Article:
Merhaba, and welcome to the first of our two-part guest article for ELT Jam. Here we give our readers, students and prospective students some insight into why we started TurksLearnEnglish.

Like most new ventures we began with lengthy and impassioned exchanges about inefficient user experiences, how technology could break down barriers, our general appetite for disruption, naive optimism and enthusiasm for bringing change. Conversations over beers produced A3 sheets covered in a multitude of diagrams, and eventually something that looked like our first product mock-ups. James (co-founder) had spent years teaching English as a second language in Turkey in a variety of settings; high-end private schools, everyday language institutes and private lessons. James was often struck with what he thought was an inefficient system. I was a recovering finance professional who may have read one too many Paul Graham articles and was looking for an entrepreneurial challenge.  Both located in Istanbul, we came together and built a product for the Turkish market.

Online ELT for Turks: background on the Turkish ELT arena

English proficiency in Turkey is low but improving drastically. In 2007 Education First ran its inaugural English Proficiency Index, at which time Turkey ranked 43rd out of 55 countries (behind Syria, Saudi Arabia and Russia). In 2012, Turkey ranked 32nd. This jump illustrates the push for English fluency in Turkey both at a policy level and within households and companies. With Turkey’s continued emergence as a regional business, tourism and cultural hub – and the very real chance that Istanbul may be awarded the 2020 Olympics this September – the push continues to gain impetus.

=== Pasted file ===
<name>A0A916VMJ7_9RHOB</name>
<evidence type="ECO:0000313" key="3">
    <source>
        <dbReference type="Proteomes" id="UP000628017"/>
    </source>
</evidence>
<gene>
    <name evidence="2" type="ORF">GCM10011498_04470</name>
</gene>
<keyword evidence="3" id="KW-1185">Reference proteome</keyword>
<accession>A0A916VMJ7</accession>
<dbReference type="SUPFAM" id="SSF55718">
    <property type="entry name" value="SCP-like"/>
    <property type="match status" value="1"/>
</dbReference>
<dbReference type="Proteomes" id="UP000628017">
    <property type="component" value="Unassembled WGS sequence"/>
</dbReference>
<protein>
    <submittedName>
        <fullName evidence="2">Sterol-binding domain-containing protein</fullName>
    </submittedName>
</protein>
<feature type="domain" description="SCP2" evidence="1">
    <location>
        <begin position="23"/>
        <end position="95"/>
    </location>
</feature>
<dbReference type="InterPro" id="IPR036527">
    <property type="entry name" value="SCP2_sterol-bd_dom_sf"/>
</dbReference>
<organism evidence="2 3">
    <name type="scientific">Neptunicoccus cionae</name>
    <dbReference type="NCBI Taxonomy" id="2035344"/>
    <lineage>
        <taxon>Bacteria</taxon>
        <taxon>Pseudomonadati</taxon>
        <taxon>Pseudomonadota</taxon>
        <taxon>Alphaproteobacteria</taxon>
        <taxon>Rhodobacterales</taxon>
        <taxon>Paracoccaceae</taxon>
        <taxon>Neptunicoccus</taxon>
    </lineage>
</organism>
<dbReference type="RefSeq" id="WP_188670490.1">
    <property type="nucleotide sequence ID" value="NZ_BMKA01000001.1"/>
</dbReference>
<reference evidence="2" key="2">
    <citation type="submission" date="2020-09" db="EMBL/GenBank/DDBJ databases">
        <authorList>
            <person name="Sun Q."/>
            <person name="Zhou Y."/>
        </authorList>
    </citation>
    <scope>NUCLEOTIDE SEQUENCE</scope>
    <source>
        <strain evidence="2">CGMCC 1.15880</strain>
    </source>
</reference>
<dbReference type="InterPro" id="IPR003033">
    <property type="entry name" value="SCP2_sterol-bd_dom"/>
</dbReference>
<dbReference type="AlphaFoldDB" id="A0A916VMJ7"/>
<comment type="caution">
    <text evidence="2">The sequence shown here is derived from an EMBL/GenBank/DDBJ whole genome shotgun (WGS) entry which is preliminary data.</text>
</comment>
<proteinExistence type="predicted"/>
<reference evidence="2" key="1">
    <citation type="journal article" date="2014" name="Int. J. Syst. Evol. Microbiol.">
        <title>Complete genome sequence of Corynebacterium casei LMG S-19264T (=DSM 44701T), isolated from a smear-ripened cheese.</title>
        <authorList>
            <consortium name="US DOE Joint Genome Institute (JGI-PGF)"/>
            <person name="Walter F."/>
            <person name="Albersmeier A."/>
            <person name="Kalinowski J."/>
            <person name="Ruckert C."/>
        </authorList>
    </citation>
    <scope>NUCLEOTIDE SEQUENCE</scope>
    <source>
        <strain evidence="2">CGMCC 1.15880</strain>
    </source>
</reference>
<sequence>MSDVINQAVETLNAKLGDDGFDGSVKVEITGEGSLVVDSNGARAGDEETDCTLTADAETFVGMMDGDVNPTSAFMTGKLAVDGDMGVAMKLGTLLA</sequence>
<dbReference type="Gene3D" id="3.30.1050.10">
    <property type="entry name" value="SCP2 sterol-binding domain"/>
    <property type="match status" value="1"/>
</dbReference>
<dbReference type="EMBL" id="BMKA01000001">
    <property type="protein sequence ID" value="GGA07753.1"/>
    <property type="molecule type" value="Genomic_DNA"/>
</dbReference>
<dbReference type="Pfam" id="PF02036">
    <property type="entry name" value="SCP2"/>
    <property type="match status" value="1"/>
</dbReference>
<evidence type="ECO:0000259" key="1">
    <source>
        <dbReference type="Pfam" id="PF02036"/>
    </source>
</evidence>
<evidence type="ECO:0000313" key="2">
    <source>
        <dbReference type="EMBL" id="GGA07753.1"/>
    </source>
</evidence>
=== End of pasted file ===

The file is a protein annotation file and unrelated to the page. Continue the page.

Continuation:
From a general linguistic perspective, Turkish is a wildly different language to English. Turkish is agglutinative. For example, suffices are added to a word stem to add person, tense, negation, etc. The English phrase He will not have to eat can be expressed in Turkish as a single word, with eat as the root. The order of words in a phrase is generally very different in Turkish and English. As such, Turkish native speakers are starting at a linguistically challenging position when learning English, compared to students whose mother tongue is a Romance language.

The quality of public English language schooling in Turkey varies significantly. All students take a minimum four years of English language classes beginning in the fourth grade. Yet, depending on the quality of the school being attended, the results are extremely divergent. Most Turks have taken English classes and possess grammar knowledge of English, yet spoken English remains a challenge.